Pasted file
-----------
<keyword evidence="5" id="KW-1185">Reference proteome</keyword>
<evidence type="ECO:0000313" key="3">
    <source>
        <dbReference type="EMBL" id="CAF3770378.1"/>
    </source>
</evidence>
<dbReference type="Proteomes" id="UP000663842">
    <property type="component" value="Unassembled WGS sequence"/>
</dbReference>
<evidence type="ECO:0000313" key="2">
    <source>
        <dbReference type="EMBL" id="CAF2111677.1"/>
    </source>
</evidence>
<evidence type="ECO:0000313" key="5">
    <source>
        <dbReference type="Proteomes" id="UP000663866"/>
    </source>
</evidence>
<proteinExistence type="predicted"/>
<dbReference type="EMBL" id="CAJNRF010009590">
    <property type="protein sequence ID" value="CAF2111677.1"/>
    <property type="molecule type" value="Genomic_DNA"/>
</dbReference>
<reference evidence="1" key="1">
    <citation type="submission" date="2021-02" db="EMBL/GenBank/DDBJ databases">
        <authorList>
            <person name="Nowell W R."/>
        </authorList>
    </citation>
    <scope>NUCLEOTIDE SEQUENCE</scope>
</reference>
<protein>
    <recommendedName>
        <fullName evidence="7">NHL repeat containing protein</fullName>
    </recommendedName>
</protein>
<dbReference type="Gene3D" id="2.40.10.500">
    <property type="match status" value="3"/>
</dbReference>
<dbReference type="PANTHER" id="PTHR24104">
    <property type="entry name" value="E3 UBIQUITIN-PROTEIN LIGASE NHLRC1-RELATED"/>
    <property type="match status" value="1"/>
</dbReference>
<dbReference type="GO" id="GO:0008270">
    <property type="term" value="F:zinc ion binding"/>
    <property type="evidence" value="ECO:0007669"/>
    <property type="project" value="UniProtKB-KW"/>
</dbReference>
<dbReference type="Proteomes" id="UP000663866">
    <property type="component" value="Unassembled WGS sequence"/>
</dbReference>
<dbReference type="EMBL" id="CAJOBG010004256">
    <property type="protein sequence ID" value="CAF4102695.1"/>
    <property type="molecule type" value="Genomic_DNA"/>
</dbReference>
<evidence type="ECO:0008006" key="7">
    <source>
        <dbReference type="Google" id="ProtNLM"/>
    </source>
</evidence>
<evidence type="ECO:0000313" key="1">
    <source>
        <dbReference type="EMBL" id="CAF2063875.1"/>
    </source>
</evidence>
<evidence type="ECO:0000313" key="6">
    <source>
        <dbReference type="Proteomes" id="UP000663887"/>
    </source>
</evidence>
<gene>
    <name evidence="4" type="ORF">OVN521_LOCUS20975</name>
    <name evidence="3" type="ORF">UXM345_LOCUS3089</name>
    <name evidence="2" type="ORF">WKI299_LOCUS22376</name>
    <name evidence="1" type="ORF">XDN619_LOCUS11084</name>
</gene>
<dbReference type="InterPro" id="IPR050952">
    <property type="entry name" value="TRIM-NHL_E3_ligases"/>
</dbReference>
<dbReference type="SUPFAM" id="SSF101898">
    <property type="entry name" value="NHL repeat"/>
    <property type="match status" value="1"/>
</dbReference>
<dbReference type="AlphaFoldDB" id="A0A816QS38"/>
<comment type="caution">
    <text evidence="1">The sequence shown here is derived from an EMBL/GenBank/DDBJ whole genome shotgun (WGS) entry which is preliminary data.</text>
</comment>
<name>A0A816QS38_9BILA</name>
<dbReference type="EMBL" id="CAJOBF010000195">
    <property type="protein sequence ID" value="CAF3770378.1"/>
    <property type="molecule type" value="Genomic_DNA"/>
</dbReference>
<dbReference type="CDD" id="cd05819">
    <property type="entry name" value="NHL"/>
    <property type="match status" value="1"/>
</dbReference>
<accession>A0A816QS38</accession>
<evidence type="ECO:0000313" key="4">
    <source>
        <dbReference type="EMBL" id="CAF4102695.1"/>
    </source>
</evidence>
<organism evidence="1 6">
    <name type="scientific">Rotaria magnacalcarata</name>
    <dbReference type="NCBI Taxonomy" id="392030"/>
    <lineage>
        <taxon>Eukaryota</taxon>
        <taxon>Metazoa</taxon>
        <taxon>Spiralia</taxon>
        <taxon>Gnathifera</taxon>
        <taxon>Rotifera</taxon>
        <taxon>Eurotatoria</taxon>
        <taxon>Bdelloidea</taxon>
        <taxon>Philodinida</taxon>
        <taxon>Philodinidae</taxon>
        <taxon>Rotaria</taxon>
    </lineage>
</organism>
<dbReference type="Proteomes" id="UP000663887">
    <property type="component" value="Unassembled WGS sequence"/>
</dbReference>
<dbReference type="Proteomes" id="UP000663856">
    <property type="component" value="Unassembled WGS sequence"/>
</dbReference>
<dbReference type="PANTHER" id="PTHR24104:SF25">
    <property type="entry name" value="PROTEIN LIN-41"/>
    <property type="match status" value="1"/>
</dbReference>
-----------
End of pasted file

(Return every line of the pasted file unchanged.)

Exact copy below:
<keyword evidence="5" id="KW-1185">Reference proteome</keyword>
<evidence type="ECO:0000313" key="3">
    <source>
        <dbReference type="EMBL" id="CAF3770378.1"/>
    </source>
</evidence>
<dbReference type="Proteomes" id="UP000663842">
    <property type="component" value="Unassembled WGS sequence"/>
</dbReference>
<evidence type="ECO:0000313" key="2">
    <source>
        <dbReference type="EMBL" id="CAF2111677.1"/>
    </source>
</evidence>
<evidence type="ECO:0000313" key="5">
    <source>
        <dbReference type="Proteomes" id="UP000663866"/>
    </source>
</evidence>
<proteinExistence type="predicted"/>
<dbReference type="EMBL" id="CAJNRF010009590">
    <property type="protein sequence ID" value="CAF2111677.1"/>
    <property type="molecule type" value="Genomic_DNA"/>
</dbReference>
<reference evidence="1" key="1">
    <citation type="submission" date="2021-02" db="EMBL/GenBank/DDBJ databases">
        <authorList>
            <person name="Nowell W R."/>
        </authorList>
    </citation>
    <scope>NUCLEOTIDE SEQUENCE</scope>
</reference>
<protein>
    <recommendedName>
        <fullName evidence="7">NHL repeat containing protein</fullName>
    </recommendedName>
</protein>
<dbReference type="Gene3D" id="2.40.10.500">
    <property type="match status" value="3"/>
</dbReference>
<dbReference type="PANTHER" id="PTHR24104">
    <property type="entry name" value="E3 UBIQUITIN-PROTEIN LIGASE NHLRC1-RELATED"/>
    <property type="match status" value="1"/>
</dbReference>
<dbReference type="GO" id="GO:0008270">
    <property type="term" value="F:zinc ion binding"/>
    <property type="evidence" value="ECO:0007669"/>
    <property type="project" value="UniProtKB-KW"/>
</dbReference>
<dbReference type="Proteomes" id="UP000663866">
    <property type="component" value="Unassembled WGS sequence"/>
</dbReference>
<dbReference type="EMBL" id="CAJOBG010004256">
    <property type="protein sequence ID" value="CAF4102695.1"/>
    <property type="molecule type" value="Genomic_DNA"/>
</dbReference>
<evidence type="ECO:0008006" key="7">
    <source>
        <dbReference type="Google" id="ProtNLM"/>
    </source>
</evidence>
<evidence type="ECO:0000313" key="1">
    <source>
        <dbReference type="EMBL" id="CAF2063875.1"/>
    </source>
</evidence>
<evidence type="ECO:0000313" key="6">
    <source>
        <dbReference type="Proteomes" id="UP000663887"/>
    </source>
</evidence>
<gene>
    <name evidence="4" type="ORF">OVN521_LOCUS20975</name>
    <name evidence="3" type="ORF">UXM345_LOCUS3089</name>
    <name evidence="2" type="ORF">WKI299_LOCUS22376</name>
    <name evidence="1" type="ORF">XDN619_LOCUS11084</name>
</gene>
<dbReference type="InterPro" id="IPR050952">
    <property type="entry name" value="TRIM-NHL_E3_ligases"/>
</dbReference>
<dbReference type="SUPFAM" id="SSF101898">
    <property type="entry name" value="NHL repeat"/>
    <property type="match status" value="1"/>
</dbReference>
<dbReference type="AlphaFoldDB" id="A0A816QS38"/>
<comment type="caution">
    <text evidence="1">The sequence shown here is derived from an EMBL/GenBank/DDBJ whole genome shotgun (WGS) entry which is preliminary data.</text>
</comment>
<name>A0A816QS38_9BILA</name>
<dbReference type="EMBL" id="CAJOBF010000195">
    <property type="protein sequence ID" value="CAF3770378.1"/>
    <property type="molecule type" value="Genomic_DNA"/>
</dbReference>
<dbReference type="CDD" id="cd05819">
    <property type="entry name" value="NHL"/>
    <property type="match status" value="1"/>
</dbReference>
<accession>A0A816QS38</accession>
<evidence type="ECO:0000313" key="4">
    <source>
        <dbReference type="EMBL" id="CAF4102695.1"/>
    </source>
</evidence>
<organism evidence="1 6">
    <name type="scientific">Rotaria magnacalcarata</name>
    <dbReference type="NCBI Taxonomy" id="392030"/>
    <lineage>
        <taxon>Eukaryota</taxon>
        <taxon>Metazoa</taxon>
        <taxon>Spiralia</taxon>
        <taxon>Gnathifera</taxon>
        <taxon>Rotifera</taxon>
        <taxon>Eurotatoria</taxon>
        <taxon>Bdelloidea</taxon>
        <taxon>Philodinida</taxon>
        <taxon>Philodinidae</taxon>
        <taxon>Rotaria</taxon>
    </lineage>
</organism>
<dbReference type="Proteomes" id="UP000663887">
    <property type="component" value="Unassembled WGS sequence"/>
</dbReference>
<dbReference type="Proteomes" id="UP000663856">
    <property type="component" value="Unassembled WGS sequence"/>
</dbReference>
<dbReference type="PANTHER" id="PTHR24104:SF25">
    <property type="entry name" value="PROTEIN LIN-41"/>
    <property type="match status" value="1"/>
</dbReference>